With wrapping up my course and moving blogs, I have missed out on a few of the key issues over the last couple of weeks so here is a brief round-up of everything important that has occurred recently.
The inaugural Qualifying School came and went with twelve success stories coming out of a 124-strong initial line-up.
The format ensured that each entrant would have three chances to earn their place on the Main Tour for the 2011/12 campaign and former professional David Gilbert certainly qualified the hard way.
After defeats in the final rounds of Q-School Event One and Two, Gilbert, who qualified for the World Championship as recently as 2007, ousted Allan Taylor 4-1 to guarantee his immediate return to the circuit.
Of the triumphant dozen, nine have had experience on the Main Tour before which showed the strength in-depth on display throughout the three events at The Academy in Sheffield.
Ireland’s David Morris was one of those after a nail-biting climax to his final round encounter with Michael Wild in Event Two.
Morris, who had been in the top 60 in the ranking list at the beginning of last season before a disastrous run of form, looked to be staring defeat in the face but Wild missed the final pink for a 4-3 victory and it was Kilkenny’s Morris who instead clinched the deciding frame win.
The 12 eventual winners of Q School 2011 were Andrew Norman, Adam Wicheard, David Grace, Robin Hull, Tian Pengfei, Simon Bedford, David Morris, Kurt Maflin, David Gilbert, Li Yan, Stuart Carrington and Adam Duffy – the last three booking their place on the Main Tour for the first time in their careers.
There was also the excellent news of the confirmation of a three-year deal for the new Australian Open in Victoria – the first time a ranking event will be held Down Under.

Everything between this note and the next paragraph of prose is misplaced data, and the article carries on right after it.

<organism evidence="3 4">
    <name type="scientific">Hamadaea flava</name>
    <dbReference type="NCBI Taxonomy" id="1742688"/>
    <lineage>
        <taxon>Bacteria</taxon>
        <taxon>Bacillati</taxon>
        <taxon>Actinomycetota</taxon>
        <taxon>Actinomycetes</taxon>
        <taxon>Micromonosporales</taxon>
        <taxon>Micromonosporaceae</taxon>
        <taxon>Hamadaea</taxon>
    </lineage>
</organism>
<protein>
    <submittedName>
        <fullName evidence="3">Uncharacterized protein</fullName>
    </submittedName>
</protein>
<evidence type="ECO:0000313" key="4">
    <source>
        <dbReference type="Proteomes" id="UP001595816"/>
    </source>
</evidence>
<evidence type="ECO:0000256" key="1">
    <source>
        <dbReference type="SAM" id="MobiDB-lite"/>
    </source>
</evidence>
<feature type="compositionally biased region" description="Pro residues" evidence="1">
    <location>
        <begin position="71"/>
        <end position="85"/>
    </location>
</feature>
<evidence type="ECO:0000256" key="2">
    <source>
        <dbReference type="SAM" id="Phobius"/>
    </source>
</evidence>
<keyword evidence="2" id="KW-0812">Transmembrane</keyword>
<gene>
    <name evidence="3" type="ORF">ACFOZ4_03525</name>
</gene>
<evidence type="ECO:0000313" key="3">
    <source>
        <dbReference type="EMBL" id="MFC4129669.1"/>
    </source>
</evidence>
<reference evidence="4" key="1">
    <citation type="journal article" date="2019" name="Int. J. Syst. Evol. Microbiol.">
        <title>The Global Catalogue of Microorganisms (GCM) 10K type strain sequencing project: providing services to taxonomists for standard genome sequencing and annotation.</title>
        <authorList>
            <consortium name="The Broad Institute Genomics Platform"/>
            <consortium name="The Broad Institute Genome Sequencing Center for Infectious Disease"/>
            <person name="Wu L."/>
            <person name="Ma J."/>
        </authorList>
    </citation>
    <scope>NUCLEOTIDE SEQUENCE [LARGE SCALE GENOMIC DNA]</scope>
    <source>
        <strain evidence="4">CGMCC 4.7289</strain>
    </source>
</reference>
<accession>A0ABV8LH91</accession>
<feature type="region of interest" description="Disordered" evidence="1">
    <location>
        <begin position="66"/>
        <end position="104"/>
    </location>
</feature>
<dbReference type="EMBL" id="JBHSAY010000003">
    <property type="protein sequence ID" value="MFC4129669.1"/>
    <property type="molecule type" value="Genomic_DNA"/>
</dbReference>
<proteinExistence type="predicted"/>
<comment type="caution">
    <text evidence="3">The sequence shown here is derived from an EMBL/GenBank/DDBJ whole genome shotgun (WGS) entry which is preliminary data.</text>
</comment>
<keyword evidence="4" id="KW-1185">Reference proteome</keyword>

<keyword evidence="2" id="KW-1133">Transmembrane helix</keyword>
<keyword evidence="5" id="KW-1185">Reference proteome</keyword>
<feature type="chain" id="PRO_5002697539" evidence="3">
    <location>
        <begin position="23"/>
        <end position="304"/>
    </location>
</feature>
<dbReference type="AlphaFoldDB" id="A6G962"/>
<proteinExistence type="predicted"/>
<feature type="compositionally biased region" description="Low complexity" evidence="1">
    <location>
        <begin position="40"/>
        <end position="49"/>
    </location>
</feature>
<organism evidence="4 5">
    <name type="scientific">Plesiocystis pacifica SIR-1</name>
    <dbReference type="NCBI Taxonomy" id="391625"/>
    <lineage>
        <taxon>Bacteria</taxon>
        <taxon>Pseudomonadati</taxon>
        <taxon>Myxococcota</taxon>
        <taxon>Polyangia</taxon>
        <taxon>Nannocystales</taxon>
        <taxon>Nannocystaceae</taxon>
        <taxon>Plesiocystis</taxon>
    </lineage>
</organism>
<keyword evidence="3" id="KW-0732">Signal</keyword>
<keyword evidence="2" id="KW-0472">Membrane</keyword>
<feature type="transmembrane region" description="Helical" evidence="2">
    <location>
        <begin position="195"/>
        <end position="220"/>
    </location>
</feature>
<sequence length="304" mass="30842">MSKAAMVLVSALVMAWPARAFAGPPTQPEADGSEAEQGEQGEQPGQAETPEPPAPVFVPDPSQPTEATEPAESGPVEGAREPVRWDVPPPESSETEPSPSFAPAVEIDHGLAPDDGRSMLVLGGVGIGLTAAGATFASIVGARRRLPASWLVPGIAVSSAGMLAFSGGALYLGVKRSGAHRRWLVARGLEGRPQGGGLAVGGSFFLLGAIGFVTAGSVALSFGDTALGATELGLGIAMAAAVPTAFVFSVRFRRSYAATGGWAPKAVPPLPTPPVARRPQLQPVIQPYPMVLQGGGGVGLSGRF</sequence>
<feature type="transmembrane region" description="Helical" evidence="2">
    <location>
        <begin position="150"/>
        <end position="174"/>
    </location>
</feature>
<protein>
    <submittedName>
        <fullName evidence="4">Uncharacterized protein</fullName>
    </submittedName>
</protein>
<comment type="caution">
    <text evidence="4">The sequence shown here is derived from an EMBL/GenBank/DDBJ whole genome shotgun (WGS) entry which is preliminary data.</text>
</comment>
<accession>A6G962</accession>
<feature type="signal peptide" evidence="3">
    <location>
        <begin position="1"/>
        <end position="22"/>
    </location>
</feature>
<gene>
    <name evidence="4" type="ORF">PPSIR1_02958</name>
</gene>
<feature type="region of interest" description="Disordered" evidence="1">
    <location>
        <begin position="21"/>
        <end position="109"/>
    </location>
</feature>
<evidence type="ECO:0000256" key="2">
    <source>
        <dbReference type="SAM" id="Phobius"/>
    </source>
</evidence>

Although it has been on the cards for the last 12 months and comes as no great surprise, this is a fantastic development and it reflects the positive intentions of the new regime to create a global ambition for the sport.
It will be interesting to see what level of support there is in Australia, especially given the fact that home hero and former world champion Neil Robertson will be one of the favourites for the maiden title in July.
It also bolsters an interesting Asian/Oceanic section of the new calendar that seems to be developing which includes the World Cup in Thailand and the Wuxi Classic in China, although both of the latter are invitational events that carry no ranking points.
Last week also saw the completion of the Republic of Ireland Senior National Championship where 18 year-old Jason Devaney created a little bit of history after taking the title.
Mayo’s Devaney had already claimed the Under 19 and Under 21 National Championships and completed the hat-trick after an 8-6 victory over David Hogan – who also lost in the final in 2009.
23 year-old Hogan, however, can take solace in the fact that he’ll be back playing on the professional circuit in the upcoming season after finishing ahead of Vincent Muldoon in the overall Irish Rankings.
It will be Hogan’s second stint as a professional having been on the Main Tour during the 2009/2010 campaign.
That year there was only 6 ranking events, though, and it was almost impossible for first time players to regain their place so Hogan will feel more confident this time around as he enjoys more leeway for success.